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Dominican Republic, the second largest country in the Caribbean, after Cuba, is one of the 15 largest economies in Latin America. It is the largest in Central America and the Caribbean. Essentially, the country has always been characterized by its production of sugarcane, but in recent years, services and other export products like precious metals have become an increasingly important source of income for the local population. Its current export market is oriented toward the gold sector. In the last five years, gold has consistently represented a sustained 14.5% market share of the country’s total exports in US dollars. Gold exports are followed by medical, surgical and veterinarian instruments and devices, which account for approximately 10% of exports. Sectors that are showing considerable export potential year to year are cigars, apparel and footwear. They are interesting sectors with high potential for export development, even more so if one considers that in the last three years, these sectors’ shipments abroad have grown in a sustained manner, consolidating the products’ acceptance in the international market. Little by little, they have come to represent alternative export sectors for the Dominican economy. Furthermore, there are strategic areas within the country for the undertaking of these types of industries with important tax benefits. As of 206, there were 68 free trade zones in the country, with the participation of 645 companies, according official government figures.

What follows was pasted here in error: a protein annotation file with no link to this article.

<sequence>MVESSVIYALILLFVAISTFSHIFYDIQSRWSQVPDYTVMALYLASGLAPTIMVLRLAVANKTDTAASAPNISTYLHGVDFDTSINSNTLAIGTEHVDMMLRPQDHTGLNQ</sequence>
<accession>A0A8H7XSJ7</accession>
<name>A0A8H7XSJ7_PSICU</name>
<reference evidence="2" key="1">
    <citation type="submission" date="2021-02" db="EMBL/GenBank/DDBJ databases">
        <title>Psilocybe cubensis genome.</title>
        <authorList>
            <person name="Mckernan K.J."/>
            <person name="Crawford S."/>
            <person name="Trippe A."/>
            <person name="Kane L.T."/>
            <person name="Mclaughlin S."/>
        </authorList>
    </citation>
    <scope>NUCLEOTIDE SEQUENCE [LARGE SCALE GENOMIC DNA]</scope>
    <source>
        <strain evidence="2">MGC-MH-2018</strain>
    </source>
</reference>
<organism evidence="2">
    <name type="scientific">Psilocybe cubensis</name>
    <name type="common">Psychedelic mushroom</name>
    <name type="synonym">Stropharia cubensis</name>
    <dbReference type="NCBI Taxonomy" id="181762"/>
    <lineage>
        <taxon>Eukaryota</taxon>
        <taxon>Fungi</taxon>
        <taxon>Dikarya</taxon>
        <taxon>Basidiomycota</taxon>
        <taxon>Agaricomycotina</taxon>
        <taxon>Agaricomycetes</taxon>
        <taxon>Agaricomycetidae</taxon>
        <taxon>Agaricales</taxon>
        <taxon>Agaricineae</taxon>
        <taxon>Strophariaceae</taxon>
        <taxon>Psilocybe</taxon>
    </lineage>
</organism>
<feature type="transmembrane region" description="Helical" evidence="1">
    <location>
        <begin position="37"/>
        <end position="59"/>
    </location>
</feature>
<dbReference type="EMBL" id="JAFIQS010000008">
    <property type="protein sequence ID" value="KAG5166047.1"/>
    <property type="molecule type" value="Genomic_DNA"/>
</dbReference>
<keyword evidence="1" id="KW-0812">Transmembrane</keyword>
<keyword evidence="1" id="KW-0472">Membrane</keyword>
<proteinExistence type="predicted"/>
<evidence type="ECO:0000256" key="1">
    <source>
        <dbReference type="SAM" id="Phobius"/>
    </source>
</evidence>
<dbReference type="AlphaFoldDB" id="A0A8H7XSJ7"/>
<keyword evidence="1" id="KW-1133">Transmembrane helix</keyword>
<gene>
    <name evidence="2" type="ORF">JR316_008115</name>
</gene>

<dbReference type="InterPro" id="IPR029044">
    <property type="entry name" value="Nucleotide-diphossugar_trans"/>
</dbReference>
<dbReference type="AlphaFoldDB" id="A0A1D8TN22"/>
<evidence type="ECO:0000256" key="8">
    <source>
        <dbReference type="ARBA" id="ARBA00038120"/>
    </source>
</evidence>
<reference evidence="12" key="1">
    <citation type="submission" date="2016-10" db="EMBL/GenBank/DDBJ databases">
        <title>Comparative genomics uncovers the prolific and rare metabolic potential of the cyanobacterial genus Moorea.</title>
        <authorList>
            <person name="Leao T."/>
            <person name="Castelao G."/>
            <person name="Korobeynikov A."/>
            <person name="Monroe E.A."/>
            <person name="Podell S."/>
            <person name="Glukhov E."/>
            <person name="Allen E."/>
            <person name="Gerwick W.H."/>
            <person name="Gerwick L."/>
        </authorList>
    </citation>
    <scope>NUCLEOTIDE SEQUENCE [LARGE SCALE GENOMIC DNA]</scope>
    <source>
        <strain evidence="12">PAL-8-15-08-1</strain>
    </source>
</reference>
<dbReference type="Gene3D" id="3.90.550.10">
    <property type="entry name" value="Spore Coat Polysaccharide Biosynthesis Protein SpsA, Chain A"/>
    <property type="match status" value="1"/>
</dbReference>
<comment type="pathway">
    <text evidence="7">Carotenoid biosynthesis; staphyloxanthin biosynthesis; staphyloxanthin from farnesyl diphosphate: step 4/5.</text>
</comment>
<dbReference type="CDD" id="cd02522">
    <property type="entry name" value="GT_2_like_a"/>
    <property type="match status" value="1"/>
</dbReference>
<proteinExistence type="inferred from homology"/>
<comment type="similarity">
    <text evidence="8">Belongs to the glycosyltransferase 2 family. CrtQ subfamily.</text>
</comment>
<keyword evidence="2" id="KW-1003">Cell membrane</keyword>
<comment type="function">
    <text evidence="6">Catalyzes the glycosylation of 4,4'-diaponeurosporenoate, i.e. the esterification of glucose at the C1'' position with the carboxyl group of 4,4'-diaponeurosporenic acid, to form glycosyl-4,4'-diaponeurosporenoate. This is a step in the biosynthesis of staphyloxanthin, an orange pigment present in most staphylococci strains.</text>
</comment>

Free trade zones are specific geographic areas within the country subject to special customs and tax controls established by law, where companies whose production or services are geared toward export markets can setup and operate, enjoying tax incentives that encourage their development. These benefits should be analyzed when promoting specific industries given that a reduction in fiscal pressure directly impacts export prices making products and services more competitive internationally.
With respect to sales to foreign destinations, there is a great dependence on the United States, where over half of all Dominican exports (52%) are shipped. The main products exported to the United States are medical instruments and devices; cigars; electrical circuit breakers; raw gold; and cotton shirts. To avoid a direct dependency on the United States, keeping in mind that this country is known for applying certain restrictions on its trading partners, exporters in the Dominican Republic should look for new markets for its products. An interesting starting point are non-traditional markets with rising import trends, such as Cuba, Colombia Mexico, Panama, and CARICOM member countries, although current destinations, they have an interesting development potential that is truly justified thanks to certain tariff preferences, cultural ties and short shipping distances.